Thermally Reductive Conditioning Procedures of Basic Oxygen Furnace Slag

Over 111 years, ‘LOESCHE’ has always been associated with a great innovative capability that has significantly contributed to the success of the company worldwide.

For decades, LOESCHE has stood in particular for mill technology developments. According to the market demands, LOESCHE is increasingly enhancing this field by developing complete processes. Providing complete solutions is becoming an ever larger part of LOESCHE’s portfolio, which is also made clear in the new LOESCHE theme.

Our technology is traditionally found in the cement, steel, ore and mineral industry, as well as power plant construction. In some of these fields, LOESCHE is the global market leader.

In particular, since the introduction of the patented M + S roller technology in 1992/1993, the number of granulated blast furnace slag and cement mills sold has increased, even exceeding the 400 grinding units sold recently.

The past successes can only be perpetuated and carried on into the future if the increasing market demands, which today also increasingly include sustainability and ecology, are taken into account by increased efforts in research and development.

LOESCHE today does not just have a comprehensively equipped test centre for grinding-related tests. Thanks to the company’s farsighted vision, there is also a strong research team, which uses this centre for the practical implementation of creative ideas. This research team processes complex tasks by combining profound knowledge of machine and process technology and extensive competence in the field of materials.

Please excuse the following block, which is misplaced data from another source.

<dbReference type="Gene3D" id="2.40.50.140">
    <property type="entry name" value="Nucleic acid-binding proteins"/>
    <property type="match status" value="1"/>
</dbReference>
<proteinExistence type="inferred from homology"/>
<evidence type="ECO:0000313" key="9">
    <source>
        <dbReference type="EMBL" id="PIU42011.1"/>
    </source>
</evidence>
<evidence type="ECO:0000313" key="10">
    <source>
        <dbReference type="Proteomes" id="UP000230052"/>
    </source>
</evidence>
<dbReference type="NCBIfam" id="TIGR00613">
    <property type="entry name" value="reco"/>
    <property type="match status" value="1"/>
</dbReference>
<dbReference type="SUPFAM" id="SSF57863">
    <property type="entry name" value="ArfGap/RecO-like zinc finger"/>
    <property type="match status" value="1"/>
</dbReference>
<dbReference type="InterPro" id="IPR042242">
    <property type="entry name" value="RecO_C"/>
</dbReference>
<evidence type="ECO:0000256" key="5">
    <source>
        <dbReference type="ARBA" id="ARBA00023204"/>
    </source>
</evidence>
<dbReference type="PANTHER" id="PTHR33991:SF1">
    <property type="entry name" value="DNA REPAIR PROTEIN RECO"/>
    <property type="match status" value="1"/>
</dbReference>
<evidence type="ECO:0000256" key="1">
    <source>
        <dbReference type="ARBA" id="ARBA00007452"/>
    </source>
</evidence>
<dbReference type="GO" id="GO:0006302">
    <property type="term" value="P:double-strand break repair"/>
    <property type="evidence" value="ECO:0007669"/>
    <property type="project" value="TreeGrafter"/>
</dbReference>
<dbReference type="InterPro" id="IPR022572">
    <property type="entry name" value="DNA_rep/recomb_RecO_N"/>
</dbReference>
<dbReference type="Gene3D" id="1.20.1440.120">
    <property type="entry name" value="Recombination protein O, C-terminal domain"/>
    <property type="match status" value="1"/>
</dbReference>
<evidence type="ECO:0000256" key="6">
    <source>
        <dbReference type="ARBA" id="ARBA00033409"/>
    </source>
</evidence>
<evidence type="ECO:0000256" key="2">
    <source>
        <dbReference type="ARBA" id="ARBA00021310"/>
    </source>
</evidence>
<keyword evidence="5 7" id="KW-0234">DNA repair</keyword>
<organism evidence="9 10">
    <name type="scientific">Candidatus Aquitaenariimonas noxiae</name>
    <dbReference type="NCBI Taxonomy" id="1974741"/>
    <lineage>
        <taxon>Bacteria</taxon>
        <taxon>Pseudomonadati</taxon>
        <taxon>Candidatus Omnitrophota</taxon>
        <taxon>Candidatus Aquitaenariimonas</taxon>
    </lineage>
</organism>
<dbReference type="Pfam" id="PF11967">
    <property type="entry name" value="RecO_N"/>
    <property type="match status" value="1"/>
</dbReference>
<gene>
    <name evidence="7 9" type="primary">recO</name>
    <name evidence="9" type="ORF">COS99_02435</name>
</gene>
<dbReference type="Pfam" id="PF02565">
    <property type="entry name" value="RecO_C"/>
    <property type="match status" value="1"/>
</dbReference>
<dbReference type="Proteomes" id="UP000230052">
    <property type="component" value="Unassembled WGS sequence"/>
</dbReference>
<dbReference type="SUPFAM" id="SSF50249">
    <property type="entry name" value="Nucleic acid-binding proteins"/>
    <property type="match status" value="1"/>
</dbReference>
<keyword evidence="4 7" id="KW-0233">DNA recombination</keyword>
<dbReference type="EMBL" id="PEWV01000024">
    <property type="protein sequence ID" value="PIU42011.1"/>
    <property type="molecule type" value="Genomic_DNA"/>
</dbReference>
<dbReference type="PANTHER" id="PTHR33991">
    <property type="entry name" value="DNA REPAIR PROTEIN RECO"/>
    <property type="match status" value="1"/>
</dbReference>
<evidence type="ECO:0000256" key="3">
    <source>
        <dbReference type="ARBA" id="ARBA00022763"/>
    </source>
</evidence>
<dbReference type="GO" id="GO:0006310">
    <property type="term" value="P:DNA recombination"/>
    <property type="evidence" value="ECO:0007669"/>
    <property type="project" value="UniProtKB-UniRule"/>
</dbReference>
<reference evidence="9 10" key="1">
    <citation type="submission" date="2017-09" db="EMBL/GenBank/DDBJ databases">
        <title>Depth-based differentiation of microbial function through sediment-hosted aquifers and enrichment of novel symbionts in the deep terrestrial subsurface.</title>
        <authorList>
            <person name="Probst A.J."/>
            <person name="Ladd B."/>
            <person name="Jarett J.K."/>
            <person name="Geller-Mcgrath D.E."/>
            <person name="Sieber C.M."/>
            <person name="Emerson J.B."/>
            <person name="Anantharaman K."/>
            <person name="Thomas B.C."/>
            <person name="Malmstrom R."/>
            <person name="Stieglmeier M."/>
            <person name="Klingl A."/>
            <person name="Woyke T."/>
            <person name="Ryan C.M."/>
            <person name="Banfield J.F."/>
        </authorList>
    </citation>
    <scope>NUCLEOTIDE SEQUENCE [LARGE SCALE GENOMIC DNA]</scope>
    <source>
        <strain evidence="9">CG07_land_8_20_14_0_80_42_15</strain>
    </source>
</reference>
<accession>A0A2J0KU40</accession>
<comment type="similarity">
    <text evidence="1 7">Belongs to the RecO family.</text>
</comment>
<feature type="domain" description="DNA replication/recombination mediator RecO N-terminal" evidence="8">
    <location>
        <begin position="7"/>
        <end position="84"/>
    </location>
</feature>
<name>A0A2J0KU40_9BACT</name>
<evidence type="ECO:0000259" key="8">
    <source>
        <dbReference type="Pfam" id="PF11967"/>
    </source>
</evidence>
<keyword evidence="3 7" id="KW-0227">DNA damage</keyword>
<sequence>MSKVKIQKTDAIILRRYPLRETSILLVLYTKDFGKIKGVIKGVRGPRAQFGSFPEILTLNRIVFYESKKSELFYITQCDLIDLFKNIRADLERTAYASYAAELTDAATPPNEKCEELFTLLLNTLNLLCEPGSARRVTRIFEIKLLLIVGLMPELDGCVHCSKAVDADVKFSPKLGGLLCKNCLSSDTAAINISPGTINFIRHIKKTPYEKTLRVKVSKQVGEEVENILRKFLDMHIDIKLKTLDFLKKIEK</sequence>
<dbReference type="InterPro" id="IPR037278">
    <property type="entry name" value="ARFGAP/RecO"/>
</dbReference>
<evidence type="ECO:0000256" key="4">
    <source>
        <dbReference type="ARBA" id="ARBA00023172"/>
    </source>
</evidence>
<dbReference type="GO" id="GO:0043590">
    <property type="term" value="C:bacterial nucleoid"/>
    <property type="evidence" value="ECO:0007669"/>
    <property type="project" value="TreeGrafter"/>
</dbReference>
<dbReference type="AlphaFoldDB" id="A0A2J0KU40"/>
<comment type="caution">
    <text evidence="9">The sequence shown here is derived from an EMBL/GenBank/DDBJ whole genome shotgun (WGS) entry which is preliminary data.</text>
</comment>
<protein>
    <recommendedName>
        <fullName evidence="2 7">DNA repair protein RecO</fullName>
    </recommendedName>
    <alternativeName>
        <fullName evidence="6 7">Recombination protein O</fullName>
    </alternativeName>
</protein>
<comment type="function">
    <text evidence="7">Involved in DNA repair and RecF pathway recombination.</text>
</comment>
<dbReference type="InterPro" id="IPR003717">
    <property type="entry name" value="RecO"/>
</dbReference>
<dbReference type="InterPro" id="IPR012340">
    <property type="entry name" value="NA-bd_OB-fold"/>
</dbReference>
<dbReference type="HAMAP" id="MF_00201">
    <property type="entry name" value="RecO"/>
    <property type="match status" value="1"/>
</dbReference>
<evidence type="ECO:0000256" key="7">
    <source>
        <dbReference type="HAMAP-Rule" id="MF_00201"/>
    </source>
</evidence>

One outstanding process development that LOESCHE has initiated and that has been processed in close cooperation with the F. A. Finger-Institut für Baustoffkunde (FIB) at Bauhaus-Universität Weimar is the thermally reductive modification of steel slags for recycling iron and manufacturing ‘steelworks clinker’. The results achieved by LOESCHE and the FIB impressively reinforce the great success of this approach.

In contrast to the granulated blast furnace slag, original steel slag shows no appreciable binding behaviour after normal finish grinding. That is why the resulting slags have not been used previously in cement but instead are used in road construction in unbound base layers or bituminous-bound base and cover layers. A significant portion must also be deposited. Against the backdrop of the preservation of resources, the current debate regarding reducing CO2 and LOESCHE’s experiences of being able to recycle higher metal content from a siliceous matrix, new research began to produce an innovative conditioning process for steel slags.

In a thermochemical procedure in a reducing atmosphere, the iron that is initially permanently bonded in mineral phases is transferred to an elemental, metallic form; this allows this iron to be separated and fed back into production.

By transferring the iron to its elemental form, the chemical composition of the remaining molten metal is changed such that the optimum range for the formation of cement clinker phases is achieved in many cases without the addition of any corrective components. Consequently, after the molten metal cools down, a material similar to clinker with a high reactivity, which shows an alite content (tricalcium silicate) of up to 70m, is produced. Another important part of the procedure is the insight from LOESCHE and the FIB that MnO2 reduced to MnO can be integrated into the alite grid, thus leading to stabilisation of this phase, which prevents the decay of alite into belite (dicalcium silicate) and CaO largely independently of the cooling.